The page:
THE MODEL

Chris R-1-227 Image by Christine Renney

If the model had been bigger it wouldn’t have survived, someone would have destroyed it years ago, taken a hammer and smashed it to smithereens. But the baseboard was a little less than a metre square and it fitted easily into the back of a small van or a large estate car and so moving it from place to place hadn’t ever been that difficult, not too much of a task. When it outstayed its welcome there was always someone able to transport it and somewhere else willing to take it. And so the model had survived and it had languished in little museums and dusty civic centres and draughty village halls. Over the years people had looked at it and a lot of them had been impressed. But no-one had really, really looked at it, not in the way he did. Jacob was the first to study and scrutinise it and to recognise just how delicate, how intricate and extraordinary it was.

The model was a sprawling cityscape of high-rise towers, a section of a much larger metropolis. It wasn’t a re-creation of a particular place, not New York or Singapore or Chicago or Hong Kong. This city was the model makers’ invention and no attempt had been made to conjure anything futuristic or other-worldly. No, this place was representative of the here and now, a city that had once been high-tech and ultra modern but was quickly fading, losing its lustre and its glow.
The model was constructed from molded plastic and the paintwork was exquisite. It had been the model maker’s forte, the masterstroke. At first glance the tower blocks appeared identical and it was only when you looked closely that you noticed the subtle differences and could see the wealth of tiny detail and Jacob couldn’t stop looking.

As he moved around the model that first afternoon and gazed down into it and it snatched the hours away from him, he wracked his brain for an analogy. The best he could come up with was that it was a little like staring at a computer generated image on a screen. A scene from a game perhaps or a video installation. A mid twentieth century city that has become jaded and has somehow lost its way. A place where no-one wants to be, certainly not somewhere that Jacob would want to go and yet he couldn’t stop looking.

Squinting in the bright sunlight, Jacob felt giddy and disoriented. Stumbling he managed to reach the bench in front of the community hall and he sat. Gradually he began to focus again and, looking up, he realised that it was a beautiful evening. After standing for so long in front of the model he needed to stretch his legs and started to walk.
Jacob had lived in this small town since he was a child and he couldn’t remember ever being anywhere else. But, as he walked through the narrow streets and alongside the rows of Georgian and Victorian houses, it began to dawn on him that he had not looked properly at the place in years. Moving out across the market square he felt like a stranger but no, not a stranger, like someone returning to their home town after a long journey and discovering it anew. It felt good and Jacob considered himself to be lucky, lucky to be here and yet he knew that, in the morning, he would re-visit the community hall and look again at the model. That he would look at it as often as he could and for as long as he was able.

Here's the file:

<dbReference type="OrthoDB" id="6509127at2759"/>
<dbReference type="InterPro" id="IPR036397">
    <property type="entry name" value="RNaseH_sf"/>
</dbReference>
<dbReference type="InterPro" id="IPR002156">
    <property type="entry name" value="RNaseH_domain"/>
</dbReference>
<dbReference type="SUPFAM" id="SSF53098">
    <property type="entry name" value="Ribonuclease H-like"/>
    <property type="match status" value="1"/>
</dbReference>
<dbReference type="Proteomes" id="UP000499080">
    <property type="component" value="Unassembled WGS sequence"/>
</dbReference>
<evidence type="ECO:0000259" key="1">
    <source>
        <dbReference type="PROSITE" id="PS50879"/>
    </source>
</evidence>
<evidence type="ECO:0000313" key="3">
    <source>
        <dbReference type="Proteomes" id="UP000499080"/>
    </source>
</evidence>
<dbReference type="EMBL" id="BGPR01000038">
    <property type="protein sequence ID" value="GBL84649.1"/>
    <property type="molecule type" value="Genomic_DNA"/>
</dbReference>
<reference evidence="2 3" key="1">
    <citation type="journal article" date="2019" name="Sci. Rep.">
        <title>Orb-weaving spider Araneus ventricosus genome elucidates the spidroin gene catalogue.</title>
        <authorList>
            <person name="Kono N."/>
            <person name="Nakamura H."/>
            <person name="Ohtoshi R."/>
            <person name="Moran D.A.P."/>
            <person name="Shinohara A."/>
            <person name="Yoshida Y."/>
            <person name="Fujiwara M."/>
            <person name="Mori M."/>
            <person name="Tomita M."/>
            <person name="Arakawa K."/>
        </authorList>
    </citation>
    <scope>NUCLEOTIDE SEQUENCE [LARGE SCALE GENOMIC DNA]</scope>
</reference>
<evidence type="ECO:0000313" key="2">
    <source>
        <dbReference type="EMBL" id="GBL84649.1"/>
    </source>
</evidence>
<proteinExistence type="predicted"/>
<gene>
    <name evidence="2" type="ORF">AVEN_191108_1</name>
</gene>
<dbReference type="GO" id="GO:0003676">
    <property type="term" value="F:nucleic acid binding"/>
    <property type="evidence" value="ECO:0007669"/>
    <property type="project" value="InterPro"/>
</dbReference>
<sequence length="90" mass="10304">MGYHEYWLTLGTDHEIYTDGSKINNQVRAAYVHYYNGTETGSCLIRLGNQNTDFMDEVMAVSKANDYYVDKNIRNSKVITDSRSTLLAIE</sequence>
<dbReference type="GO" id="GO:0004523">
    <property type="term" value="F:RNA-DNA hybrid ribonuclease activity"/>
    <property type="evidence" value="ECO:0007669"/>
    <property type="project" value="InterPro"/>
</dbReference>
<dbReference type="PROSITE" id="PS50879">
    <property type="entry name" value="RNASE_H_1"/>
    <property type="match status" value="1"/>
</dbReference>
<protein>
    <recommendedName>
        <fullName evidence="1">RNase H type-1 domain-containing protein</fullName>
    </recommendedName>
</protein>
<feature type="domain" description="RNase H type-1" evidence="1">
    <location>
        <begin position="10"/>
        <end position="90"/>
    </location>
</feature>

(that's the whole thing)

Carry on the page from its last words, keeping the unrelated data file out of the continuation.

THE MAN WHO MOVED OFF TO ONE SIDE

Chris R-0077-3 Image by Christine Renney

It happened quite suddenly. Douglas was standing with his colleagues early one morning and they were talking as they always did at that hour, before scurrying off to their stations and beginning the day’s work. They were talking about the games of course. Douglas had watched the tournament the night before and he had much to say and yet he didn’t say it. He was listening intently, nodding along when he agreed, and when he didn’t stepping back a little and shaking his head. The others didn’t notice him moving off to the side, that he was no longer a part of it.
Throughout the morning Douglas brooded and at lunchtime he was still brooding. Hunched over his plate he listened again as the others picked up the conversation from earlier. He realised that they were in fact beginning again. The venue had changed but amid the clutter of the canteen it was a repeat performance.
Douglas watched his colleagues enthusing just as enthusiastically as they had before. He gazed around the vast dining hall, groups of workers were gathered at every table. Douglas couldn’t hear what they were saying from where he sat but he did notice each tableau was identical, the same body language, the same inflections and expressions.
Douglas pushed aside his plate and he started to wander. The hall was cavernous and he tried to concentrate but the voices weren’t in any way synchronised. No, it was an angry clash, an impenetrable din. In order to hear, he needed to get in close. And this he did, moving up on table after table, from group to group. It was one conversation, the one he was already familiar with and it was playing out at varying levels of intensity, a debate constantly finding ways in which to begin again.